I hesitated to write about Ferguson. Deeply disturbed by the Trayvon Martin story, I wrote a piece about a mother's sleepless nights. I tweeted, I shared, I blogged. Apparently to no avail. Young unarmed black men are still getting shot on the streets of America.
Life went on as it always does. There were bills to pay, work to do, other worries about money and kids and the old cars we own with over 350,000 miles between the two of them.
There were also health issues, but the Affordable Healthcare we finally secured got us through that ordeal.
Then along comes Ferguson to break my heart and once again, I find myself asking, what has happened to my country?
I must admit I haven't been closely following the story. I don't watch TV news these days. My sole source of information is reading the New York Times each morning. I stopped watching the news because I felt powerless to change anything and all it seems to produce is a constant low level of ambient anxiety.
So many days I no longer recognize my country and the things I see on the Internet make me very sad. Gun-toting shoppers in Target and Taco Bell. Vigilantes coming to the aid of a treasonous rancher in Nevada, willing to put women and children in the line of fire over an issue regarding back rent owed that in my mind is an act of sedition.
There is so much speculation regarding what happened in Ferguson. As always, the 24/7 news machine fills in the blanks before they have all the facts. They are full of conjecture and theory. They talk about a national dialogue. These dialogues never get us anywhere. They last for a week or two and then we're off and running, chasing the next ambulance. The next piece of breaking news.
Another reason I haven't kept up with the news on Michael Brown and the unfolding story coming out of Ferguson is that I have been on the road. My husband and I decided to escape the Florida heat this summer. He lined up work with loyal customers in New England and I came along for the ride, attending a writer's conference in Southampton, visiting family and friends, and helping my Dad.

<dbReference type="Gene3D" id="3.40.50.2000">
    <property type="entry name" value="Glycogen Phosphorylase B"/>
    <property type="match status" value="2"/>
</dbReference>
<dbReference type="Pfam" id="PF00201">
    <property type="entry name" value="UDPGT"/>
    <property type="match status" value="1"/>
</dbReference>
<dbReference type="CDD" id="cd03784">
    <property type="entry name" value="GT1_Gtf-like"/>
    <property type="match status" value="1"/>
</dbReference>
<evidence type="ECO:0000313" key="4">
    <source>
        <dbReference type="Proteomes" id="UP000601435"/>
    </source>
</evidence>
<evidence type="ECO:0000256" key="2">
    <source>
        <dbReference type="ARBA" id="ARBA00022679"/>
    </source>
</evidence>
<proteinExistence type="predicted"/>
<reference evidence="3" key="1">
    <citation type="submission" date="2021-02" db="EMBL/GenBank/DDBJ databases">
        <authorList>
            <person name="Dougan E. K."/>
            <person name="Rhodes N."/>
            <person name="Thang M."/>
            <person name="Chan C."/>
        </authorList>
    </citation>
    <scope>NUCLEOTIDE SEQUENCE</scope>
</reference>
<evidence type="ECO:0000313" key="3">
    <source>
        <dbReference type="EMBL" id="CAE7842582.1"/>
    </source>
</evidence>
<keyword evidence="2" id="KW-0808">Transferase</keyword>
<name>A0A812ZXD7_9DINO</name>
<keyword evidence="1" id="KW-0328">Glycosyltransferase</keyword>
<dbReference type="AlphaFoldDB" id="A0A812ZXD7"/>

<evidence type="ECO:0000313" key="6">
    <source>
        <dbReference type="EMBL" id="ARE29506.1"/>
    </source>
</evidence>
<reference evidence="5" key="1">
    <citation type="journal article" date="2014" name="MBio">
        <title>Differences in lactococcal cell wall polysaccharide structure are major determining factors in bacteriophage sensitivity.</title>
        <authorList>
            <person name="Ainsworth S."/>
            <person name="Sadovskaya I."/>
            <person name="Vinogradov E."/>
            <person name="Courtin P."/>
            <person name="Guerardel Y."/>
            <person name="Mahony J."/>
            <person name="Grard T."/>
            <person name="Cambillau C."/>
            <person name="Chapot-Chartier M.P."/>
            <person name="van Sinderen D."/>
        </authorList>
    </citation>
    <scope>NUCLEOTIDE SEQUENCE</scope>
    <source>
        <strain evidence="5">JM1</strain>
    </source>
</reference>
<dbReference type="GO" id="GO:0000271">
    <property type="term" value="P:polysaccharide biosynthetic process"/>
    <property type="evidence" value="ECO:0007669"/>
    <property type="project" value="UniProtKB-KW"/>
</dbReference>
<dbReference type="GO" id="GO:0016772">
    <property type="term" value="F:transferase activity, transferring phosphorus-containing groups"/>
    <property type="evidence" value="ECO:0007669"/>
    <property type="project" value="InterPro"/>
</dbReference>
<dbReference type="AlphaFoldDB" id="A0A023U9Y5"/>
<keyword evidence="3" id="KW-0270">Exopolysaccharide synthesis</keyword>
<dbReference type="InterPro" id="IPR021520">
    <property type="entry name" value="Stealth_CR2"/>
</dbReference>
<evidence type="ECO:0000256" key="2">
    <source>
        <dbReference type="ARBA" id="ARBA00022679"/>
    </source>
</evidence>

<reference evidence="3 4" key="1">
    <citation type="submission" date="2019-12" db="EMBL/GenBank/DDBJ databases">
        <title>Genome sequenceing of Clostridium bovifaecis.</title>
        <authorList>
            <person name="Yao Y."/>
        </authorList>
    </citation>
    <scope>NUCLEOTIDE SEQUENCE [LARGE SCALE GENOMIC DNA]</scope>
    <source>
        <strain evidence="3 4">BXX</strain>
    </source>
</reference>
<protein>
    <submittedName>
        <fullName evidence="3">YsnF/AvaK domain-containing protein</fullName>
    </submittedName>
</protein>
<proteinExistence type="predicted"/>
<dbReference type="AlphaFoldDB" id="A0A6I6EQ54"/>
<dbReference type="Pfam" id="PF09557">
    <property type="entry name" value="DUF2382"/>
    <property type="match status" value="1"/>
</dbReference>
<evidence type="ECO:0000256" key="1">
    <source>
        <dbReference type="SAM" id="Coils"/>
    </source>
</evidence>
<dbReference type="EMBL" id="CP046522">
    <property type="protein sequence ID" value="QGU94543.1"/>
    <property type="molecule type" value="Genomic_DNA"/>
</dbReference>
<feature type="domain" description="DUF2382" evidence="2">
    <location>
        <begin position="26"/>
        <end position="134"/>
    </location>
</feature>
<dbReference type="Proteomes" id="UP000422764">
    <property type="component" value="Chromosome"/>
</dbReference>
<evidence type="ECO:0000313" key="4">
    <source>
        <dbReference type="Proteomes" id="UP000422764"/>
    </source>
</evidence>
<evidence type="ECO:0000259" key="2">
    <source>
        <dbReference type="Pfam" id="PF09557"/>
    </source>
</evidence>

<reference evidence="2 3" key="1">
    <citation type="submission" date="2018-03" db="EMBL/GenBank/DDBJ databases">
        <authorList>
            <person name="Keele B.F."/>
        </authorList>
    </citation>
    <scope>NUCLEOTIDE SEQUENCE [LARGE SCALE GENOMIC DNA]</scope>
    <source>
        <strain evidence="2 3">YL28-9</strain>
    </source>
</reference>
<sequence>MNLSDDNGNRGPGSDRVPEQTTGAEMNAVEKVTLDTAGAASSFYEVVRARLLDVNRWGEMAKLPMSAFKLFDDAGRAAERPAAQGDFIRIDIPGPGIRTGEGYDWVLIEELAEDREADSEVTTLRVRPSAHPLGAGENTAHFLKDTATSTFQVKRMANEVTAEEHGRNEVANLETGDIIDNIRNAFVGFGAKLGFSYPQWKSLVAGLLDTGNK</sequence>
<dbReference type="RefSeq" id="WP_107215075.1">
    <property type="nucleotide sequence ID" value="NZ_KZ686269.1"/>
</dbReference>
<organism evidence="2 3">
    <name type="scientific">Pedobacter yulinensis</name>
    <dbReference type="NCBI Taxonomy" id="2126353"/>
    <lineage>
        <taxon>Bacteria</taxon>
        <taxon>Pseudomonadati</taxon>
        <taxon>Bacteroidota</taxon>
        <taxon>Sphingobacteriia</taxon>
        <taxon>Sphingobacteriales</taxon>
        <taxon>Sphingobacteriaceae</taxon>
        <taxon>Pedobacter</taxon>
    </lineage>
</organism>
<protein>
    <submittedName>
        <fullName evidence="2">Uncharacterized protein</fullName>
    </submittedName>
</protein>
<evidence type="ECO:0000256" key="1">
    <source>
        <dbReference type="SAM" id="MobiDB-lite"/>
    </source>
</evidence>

We have wonderful friends and family who have provided housing and delicious dinners. Friends with amenities, beach houses and lake cabins that needed painting and repairs. It's been a productive time for the both of us. I am finishing a third novel and making literary connections. My husband is earning money while reconnecting with friends.
Traveling like this gives you a fly on the wall perspective of life in America and one thing I have noticed is this, I am not the only one with anxiety. Most of the people we stay with are wary and skeptical about the future. They worry about losing their jobs because it's happened before and can happen again. They worry about their retirement, wondering if it will ever happen. They worry about their children, their school loans, their job prospects, and the world they will live in.
Everyone mumbles about the One Percent as if there is nothing they can do about it. They have little faith in government to change anything. There is a feeling that power lies elsewhere.
The middle class feels used, abused and helpless.
It's sad. It's depressing. The news out of Ferguson is disturbing, but not surprising. Racial inequality and income inequality are simmering beneath the surface of daily American life. From the Ocean State to Cape Cod and Cape Ann, the White Mountains, the Green Mountains, and the lakes of Maine, I have heard the whispers. Someone needs to shut off the spin and propaganda and start listening to the real voice of America.